Fighting hidden sexism: findings from Tea Talks for international students

Miss Belle W.X. Lim1

1Council Of International Students Australia, Melbourne, Australia, 2Monash University, Parkville, Australia, 3Peter MacCallum Cancer Centre, Parkville, Australia

Waves of women’s rights movement, magnified by the global communication platform, has led to the emergence of multiple campaigns such as #MeToo and a heightened awareness across industries, social and family lives. Many international students in Australia are caught at the intersection between two different cultures at varying pace towards equality. The Tea Talk project presented by CISA and supported by Study Melbourne aims to clarify the experience and challenges female students face during this transition and improve their knowledge around gender equity. Through focus group sessions on topics from women’s leadership to gender violence, we explored the issue-at-hand, examined the facts and gathered ideas from participants (~30 per session), consisting of ~70% female international students and ~30% industry representatives. The discussions were noted for later analysis; surveys were collected from participants. Results indicated that participants are highly satisfied with the mode of delivery. In general, they found the topics stimulating, the presentations informative and the discussions enlightening. We found that international students generally hold entrenched ideas about gender roles. They are less likely to be aware of the negative effect of seemingly positive stereotypes, e.g. nurturing females. Students are also susceptible to victim-blaming culture in gender violence. We conclude there is a need for education and support to increase the awareness of gender equity among international students. They are also vulnerable during the transition to Australian culture. However, the participants are self-selected; this likely causes sample bias and therefore the findings cannot be generalized to the whole demographic. In this presentation I will be discussing the findings and mode of delivery.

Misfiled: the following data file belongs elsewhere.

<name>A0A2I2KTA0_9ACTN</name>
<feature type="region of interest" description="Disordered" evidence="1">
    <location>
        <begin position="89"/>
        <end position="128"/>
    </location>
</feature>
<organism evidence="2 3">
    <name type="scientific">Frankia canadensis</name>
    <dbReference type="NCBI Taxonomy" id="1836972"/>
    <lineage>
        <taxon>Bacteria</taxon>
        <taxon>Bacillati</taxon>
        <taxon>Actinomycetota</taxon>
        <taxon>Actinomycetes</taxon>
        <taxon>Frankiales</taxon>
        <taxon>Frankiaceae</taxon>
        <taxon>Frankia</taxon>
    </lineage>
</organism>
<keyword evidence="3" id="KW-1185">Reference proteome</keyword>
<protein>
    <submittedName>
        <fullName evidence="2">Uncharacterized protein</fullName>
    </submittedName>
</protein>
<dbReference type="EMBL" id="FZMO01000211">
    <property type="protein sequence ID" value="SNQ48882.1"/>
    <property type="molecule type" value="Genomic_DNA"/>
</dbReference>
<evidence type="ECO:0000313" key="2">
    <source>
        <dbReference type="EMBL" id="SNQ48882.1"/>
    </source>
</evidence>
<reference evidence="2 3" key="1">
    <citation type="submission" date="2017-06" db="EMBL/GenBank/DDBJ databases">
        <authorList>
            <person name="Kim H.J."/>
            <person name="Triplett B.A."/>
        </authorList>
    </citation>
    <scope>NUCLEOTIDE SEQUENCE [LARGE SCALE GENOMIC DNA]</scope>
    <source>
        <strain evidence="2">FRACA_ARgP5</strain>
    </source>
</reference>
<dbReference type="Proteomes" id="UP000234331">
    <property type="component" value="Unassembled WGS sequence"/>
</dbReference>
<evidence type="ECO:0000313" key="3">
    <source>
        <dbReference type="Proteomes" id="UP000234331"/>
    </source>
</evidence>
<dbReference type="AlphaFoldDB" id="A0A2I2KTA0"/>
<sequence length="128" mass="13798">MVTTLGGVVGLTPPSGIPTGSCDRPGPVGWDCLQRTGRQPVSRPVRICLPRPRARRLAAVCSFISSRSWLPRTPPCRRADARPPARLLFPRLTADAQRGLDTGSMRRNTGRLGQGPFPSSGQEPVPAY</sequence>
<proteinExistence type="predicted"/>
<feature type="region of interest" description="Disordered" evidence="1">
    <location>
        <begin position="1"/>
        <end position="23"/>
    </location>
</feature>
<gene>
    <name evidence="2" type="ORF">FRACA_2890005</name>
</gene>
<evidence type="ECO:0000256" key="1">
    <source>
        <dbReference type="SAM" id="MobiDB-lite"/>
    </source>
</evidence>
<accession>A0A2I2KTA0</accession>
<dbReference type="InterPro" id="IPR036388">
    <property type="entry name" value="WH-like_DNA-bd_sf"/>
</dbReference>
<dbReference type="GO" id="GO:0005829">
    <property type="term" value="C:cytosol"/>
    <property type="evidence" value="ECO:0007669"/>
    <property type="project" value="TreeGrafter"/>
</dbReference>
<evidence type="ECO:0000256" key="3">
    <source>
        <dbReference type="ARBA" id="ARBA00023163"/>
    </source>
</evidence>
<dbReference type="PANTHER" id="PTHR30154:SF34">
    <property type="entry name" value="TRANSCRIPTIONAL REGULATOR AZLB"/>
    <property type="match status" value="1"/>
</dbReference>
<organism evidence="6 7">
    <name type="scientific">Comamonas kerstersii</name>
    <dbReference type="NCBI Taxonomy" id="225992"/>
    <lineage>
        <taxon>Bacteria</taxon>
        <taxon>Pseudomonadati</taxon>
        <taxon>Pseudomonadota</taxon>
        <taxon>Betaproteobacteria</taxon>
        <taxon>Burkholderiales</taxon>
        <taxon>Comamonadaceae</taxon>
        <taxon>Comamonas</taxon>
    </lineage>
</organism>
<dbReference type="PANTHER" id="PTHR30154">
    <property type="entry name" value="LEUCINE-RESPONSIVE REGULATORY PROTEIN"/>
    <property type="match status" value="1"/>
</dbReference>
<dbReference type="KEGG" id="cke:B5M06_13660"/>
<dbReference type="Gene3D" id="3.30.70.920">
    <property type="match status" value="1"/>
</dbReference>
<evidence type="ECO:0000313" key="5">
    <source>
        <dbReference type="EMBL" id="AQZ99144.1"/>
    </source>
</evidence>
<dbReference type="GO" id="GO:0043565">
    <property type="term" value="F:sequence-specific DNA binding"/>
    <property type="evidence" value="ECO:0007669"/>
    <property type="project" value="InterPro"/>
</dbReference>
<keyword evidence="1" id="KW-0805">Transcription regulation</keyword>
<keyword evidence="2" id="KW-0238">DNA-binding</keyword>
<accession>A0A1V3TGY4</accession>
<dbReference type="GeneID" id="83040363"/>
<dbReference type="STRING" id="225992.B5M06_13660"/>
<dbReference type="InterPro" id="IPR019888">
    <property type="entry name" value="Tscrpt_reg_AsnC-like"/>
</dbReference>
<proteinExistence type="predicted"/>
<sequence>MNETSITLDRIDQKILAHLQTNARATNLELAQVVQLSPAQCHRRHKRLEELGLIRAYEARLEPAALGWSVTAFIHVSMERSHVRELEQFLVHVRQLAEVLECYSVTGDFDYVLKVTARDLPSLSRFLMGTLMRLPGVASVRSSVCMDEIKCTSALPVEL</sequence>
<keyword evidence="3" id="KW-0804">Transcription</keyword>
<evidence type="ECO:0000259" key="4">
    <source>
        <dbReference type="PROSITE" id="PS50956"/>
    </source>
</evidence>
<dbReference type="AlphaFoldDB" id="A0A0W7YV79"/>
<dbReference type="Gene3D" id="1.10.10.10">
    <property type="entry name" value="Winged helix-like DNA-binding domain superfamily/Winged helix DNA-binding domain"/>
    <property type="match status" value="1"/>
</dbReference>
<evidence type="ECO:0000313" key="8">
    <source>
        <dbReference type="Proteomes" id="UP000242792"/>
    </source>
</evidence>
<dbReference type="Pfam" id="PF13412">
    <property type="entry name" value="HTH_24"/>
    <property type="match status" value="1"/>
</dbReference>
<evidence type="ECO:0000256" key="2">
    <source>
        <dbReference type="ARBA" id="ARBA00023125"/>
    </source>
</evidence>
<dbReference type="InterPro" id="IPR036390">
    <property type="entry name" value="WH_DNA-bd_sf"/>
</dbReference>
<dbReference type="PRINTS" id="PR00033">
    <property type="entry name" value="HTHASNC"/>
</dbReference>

Belle serves as the National Women’s Officer at the Council of International Students Australia (CISA) on the 2018/19 executive committee. She represents female international students studying in the tertiary sector in conferences, roundtable discussions, expert advisory groups and in the media. With a vision to empower female international students and advance gender equity in the space of international education, Belle has designed and delivered several initiatives including CISA Tea Talk and the upcoming Future Female conference. Her current projects also include ChangemakHER – a network of emerging female leaders that lead with a social cause.  Belle has obtained her degree in Pharmaceutical Sciences and honours as the recipient of Faculty Gold Medal and International Merit Scholarship at Monash University in 2017. She is currently working on her PhD in cancer research, focusing on the genetic predisposition of breast cancer

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